Jane discusses building a digital presence, querying 15 years ago vs. now, agents vs. self-publishing, crowdfunding, and the future of publishing.
Build a bio that’s not only better than most you have read, but also compelling enough to attract the fans & clients you’d like to have in the first place.
In a 30-minute video interview, I discuss the basics of author platform.
I was delighted to be a guest on Stephen Campbell’s podcast, The Author Biz.
This 101 guide describes best practices for authors using Facebook for book marketing, with tips on when you should set up a fan page.
Note from Jane: Today’s guest post is by Marcy Kennedy (@MarcyKennedy). Almost as soon as authors were told they should be on social media to build their platform, a counter-contingent of people started talking about how social media was a waste of time. They’d tell stories of using Twitter or Facebook or whatever the flavor of […]
Today’s guest post is by author Tiana Warner (@tianawarner). The Art of Marketing conference in Vancouver was a full day of marketing insight from Seth Godin, Nancy Duarte, Mitch Joel, John Jantsch, Brian Wong, Keith Ferrazzi, and big-name sponsors like Microsoft and CBC. Each highly qualified speaker offered a unique perspective on the current and […]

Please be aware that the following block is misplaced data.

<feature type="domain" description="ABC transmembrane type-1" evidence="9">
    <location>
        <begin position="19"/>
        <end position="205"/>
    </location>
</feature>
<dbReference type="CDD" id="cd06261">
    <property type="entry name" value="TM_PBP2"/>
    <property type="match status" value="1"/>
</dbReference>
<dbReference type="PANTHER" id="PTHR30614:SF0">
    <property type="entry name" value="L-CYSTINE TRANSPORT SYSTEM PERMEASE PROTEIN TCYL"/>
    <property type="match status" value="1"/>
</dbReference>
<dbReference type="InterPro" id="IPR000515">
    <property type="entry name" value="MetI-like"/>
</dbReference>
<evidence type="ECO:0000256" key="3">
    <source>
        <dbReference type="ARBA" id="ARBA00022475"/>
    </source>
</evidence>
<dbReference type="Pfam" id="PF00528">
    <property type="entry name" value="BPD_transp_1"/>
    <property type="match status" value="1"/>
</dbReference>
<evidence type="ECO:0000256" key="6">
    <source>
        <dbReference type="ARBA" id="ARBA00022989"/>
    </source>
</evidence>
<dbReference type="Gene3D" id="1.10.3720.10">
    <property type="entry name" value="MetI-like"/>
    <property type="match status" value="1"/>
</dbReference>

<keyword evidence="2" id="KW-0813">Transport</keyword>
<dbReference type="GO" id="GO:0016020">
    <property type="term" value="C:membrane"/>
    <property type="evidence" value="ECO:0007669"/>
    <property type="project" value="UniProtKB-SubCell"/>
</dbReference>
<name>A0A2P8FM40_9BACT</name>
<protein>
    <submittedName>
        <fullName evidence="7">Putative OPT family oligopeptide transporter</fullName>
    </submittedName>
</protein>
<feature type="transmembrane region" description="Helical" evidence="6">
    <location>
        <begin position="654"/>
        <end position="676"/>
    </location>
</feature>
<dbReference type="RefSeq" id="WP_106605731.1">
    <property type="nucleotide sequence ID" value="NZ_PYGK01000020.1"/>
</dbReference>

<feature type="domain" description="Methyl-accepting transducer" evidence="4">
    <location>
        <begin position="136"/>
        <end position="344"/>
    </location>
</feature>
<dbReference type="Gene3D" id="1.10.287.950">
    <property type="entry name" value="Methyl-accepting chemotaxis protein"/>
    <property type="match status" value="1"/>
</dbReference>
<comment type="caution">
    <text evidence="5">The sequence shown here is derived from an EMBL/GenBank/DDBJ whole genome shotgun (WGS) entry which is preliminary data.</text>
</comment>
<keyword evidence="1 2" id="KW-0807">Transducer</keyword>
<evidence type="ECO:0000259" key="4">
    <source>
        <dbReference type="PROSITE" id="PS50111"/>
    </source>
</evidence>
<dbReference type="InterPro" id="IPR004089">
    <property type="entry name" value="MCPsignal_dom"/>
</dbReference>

Business is personal. In the long-run game, anyone who treats business as though it is not personal is going to end up stepping on toes and leaving a trail of poor impressions.
How many authors do you know who seem more renowned among their peers than readers—not because these “thriving ink-slingers” (Michael Deacon) are writing books only other authors could love, but because their output seems to focus on these redundant how-to’s designed to crib a few more bucks from fellow would-be renowned authors?
Note from Jane: Today’s guest post is from Dan Blank (@DanBlank) and covers a topic that was recently addressed on this site by L.L. Barkat: the value of blogging. If you remember, Barkat advised writers to stop blogging. For the other side of the story, I’ve asked Dan to offer reasons to keep blogging. In […]
The following advice is from Michael Hyatt’s newest release, Platform: Get Noticed in a Noisy World. The book is one of the most comprehensive guides on building an effective platform I’ve seen. Both beginning writers and established authors will find excellent and insightful instruction. Assuming you want to increase your blog traffic, there are certain mistakes […]
Today’s guest post is from Dan Blank of We Grow Media. Author platform is about more than your homepage. Perhaps you hope your homepage embodies the essence of your writing, that it is the gateway into the world you are creating. But oftentimes, it isn’t. A website homepage is not like the cover of a […]
Nonfiction authors have probably heard the refrain, “Build your platform! Build your platform!” but may not know what a strong platform looks like. Every platform is different (we are all unique individuals!), but here are 3 specific numbers that can come in handy when proving the size, strength, or impact of your online platform, especially in […]